Merie offered all kinds of book knowledge to young couples about marriages and child rearing, based only on her limited understanding of those subjects from the Bible without real world application. This is why she yelled and screamed and pounded tables at her audience to keep their babies quiet. This is why she encouraged wives to rebel against their husbands in order to achieve the objectives of her little division of Christianity. I can grant that maybe she had good intentions; judging intentions is over my pay grade as a human. But a good outcome? I think we can see the rotten fruit of that tree in the many failed marriages and dysfunctional families in the 50 years since I was born and Stanton was launched.

While the Bible does gives us a good idea of what healthy marriages will end up being like (husband as a leader, for instance), it is absolutely useless to try to force the marriage to look like that without first taking the steps to ground the marriage in self-sacrificial love. This is the husband’s responsibility, first and foremost, and his ability to lead proceeds from it. To just impose what we think the Bible says about the marriage is at best “faking it.” At worst, it’s tyranny, because it removes choice.

It’s possible to unlovingly make your marriage “look” like one the Bible describes. But if love is the Greatest Command, I have no interest in forcing my marriage to look a certain way at the expense of love. So what the Bible is really describing when it talks about submission is a marriage that is the fruit of two people devoted to Biblical, self-sacrificial love. It’s the result of a good marriage, not the definition of it. It’s how a good marriage ends up looking because of the undying love, respect, and self-sacrificial love for each other that it is actually based on.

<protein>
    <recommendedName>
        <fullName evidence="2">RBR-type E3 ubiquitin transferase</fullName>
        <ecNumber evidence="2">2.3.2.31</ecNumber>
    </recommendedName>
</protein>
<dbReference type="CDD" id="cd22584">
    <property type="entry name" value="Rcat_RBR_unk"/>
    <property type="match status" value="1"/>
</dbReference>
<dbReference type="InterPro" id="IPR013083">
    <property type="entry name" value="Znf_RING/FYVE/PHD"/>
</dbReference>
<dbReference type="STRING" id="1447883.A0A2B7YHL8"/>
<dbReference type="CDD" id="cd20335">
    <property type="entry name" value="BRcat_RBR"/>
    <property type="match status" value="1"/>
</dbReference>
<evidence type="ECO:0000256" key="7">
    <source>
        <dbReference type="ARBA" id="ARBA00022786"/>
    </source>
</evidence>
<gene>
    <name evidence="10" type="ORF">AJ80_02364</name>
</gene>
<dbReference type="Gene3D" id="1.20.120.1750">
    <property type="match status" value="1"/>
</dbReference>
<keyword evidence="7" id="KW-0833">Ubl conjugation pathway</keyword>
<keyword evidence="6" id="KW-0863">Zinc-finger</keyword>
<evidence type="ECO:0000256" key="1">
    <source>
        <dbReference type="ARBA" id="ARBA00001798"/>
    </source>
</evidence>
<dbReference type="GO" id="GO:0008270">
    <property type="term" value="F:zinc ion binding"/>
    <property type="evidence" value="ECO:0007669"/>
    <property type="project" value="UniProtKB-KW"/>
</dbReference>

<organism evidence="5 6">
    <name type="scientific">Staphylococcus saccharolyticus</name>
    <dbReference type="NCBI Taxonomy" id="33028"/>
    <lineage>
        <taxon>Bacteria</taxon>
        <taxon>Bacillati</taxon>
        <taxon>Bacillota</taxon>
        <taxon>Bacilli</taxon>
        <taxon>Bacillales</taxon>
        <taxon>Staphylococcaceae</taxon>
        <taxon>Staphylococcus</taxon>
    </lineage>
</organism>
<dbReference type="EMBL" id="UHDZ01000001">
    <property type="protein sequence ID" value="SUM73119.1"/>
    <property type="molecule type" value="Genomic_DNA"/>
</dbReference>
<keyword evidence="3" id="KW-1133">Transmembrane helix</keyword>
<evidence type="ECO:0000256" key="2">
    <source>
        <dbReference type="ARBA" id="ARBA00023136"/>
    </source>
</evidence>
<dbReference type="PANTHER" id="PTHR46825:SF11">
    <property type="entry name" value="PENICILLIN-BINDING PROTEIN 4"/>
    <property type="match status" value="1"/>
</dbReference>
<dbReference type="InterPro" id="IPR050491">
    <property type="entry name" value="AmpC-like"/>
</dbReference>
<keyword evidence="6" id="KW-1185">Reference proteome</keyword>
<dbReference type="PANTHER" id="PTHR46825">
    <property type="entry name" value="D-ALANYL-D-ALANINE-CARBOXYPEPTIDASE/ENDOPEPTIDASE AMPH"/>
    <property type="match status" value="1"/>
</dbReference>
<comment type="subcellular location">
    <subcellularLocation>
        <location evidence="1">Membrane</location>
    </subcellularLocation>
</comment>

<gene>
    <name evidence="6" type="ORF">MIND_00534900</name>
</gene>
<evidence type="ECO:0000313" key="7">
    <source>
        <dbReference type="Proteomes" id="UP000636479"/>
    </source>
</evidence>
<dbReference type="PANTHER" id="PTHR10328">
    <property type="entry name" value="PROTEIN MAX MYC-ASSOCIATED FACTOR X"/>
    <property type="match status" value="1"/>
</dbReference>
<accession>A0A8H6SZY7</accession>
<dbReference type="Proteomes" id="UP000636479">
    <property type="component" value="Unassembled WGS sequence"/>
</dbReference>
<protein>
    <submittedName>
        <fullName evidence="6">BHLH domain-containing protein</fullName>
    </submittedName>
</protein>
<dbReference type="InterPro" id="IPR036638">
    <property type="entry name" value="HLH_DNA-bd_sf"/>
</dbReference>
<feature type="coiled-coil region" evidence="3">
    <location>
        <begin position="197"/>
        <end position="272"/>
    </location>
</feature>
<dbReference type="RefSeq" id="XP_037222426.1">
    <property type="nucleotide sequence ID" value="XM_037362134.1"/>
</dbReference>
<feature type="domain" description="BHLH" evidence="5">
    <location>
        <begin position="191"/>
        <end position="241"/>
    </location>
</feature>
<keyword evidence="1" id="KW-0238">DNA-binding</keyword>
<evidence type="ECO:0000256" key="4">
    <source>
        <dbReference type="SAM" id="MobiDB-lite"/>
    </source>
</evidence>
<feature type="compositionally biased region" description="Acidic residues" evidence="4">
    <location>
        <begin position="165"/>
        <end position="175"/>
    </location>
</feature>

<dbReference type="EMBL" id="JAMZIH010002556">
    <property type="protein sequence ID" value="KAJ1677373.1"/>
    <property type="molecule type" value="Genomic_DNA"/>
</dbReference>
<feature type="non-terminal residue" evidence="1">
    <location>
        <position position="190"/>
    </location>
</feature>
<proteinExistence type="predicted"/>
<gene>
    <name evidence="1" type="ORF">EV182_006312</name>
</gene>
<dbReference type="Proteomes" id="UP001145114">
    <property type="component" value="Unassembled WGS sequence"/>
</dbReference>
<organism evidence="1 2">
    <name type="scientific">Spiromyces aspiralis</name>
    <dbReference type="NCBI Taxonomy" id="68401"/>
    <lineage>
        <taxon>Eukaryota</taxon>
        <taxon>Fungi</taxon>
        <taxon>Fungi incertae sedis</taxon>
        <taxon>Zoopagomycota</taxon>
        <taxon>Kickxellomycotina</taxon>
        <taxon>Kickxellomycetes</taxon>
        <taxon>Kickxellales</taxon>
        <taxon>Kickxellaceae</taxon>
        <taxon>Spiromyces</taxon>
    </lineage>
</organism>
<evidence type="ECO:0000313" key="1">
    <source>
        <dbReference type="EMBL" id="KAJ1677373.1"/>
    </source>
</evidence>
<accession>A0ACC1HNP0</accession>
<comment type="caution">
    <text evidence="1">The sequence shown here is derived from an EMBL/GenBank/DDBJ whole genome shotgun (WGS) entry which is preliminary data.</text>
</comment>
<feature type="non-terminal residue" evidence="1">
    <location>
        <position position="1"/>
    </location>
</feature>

I so appreciate the love and respect I receive my wife. I don’t ask for it, much less demand it. I simply offer her my complete self in terms of my own love, respect, and time, and she responds in kind. That is why I feel blessed and would lay down my life for my wife, not because I’m a tyrannical king who needs to lord it over my wife to make myself feel like a man. That is how boys behave, not men. And if my wife ever thought that about me, I’d feel like a complete failure as a husband, much less a father.

So for anyone wanting to improve their marriage—whether you call yourself a Christian or not—I highly recommend the Weekend To Remember conferences organized all over the world every year by a ministry called Family Life. They have radio shows, podcasts, books, videos, conferences; some of it free, some of it that costs money. But it’s all great content.

We first heard about this conference probably eight or ten years ago, and it was given rave reviews. Another couple we know went to it a couple years ago and it really improved their marriage. My daughter and her husband (newly married) went last year, and we bought tickets for ourselves this year. Last weekend we went to the Boise conference location, and it was fantastic.

Without a doubt, if you want to invest in your marriage, go to this conference, or start small by checking out various marriage resources like Art of Marriage.